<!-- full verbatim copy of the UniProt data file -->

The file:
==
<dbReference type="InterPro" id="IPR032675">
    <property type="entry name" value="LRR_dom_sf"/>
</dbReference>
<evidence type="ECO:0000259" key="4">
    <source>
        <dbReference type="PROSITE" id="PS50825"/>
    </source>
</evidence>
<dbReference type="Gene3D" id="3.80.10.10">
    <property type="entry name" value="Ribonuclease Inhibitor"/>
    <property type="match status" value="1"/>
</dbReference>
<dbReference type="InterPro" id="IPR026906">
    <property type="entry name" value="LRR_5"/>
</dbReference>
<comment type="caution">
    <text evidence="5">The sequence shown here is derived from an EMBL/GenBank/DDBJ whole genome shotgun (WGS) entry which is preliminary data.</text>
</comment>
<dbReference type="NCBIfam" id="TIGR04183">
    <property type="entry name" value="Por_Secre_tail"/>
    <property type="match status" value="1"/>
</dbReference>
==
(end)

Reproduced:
<dbReference type="InterPro" id="IPR032675">
    <property type="entry name" value="LRR_dom_sf"/>
</dbReference>
<evidence type="ECO:0000259" key="4">
    <source>
        <dbReference type="PROSITE" id="PS50825"/>
    </source>
</evidence>
<dbReference type="Gene3D" id="3.80.10.10">
    <property type="entry name" value="Ribonuclease Inhibitor"/>
    <property type="match status" value="1"/>
</dbReference>
<dbReference type="InterPro" id="IPR026906">
    <property type="entry name" value="LRR_5"/>
</dbReference>
<comment type="caution">
    <text evidence="5">The sequence shown here is derived from an EMBL/GenBank/DDBJ whole genome shotgun (WGS) entry which is preliminary data.</text>
</comment>
<dbReference type="NCBIfam" id="TIGR04183">
    <property type="entry name" value="Por_Secre_tail"/>
    <property type="match status" value="1"/>
</dbReference>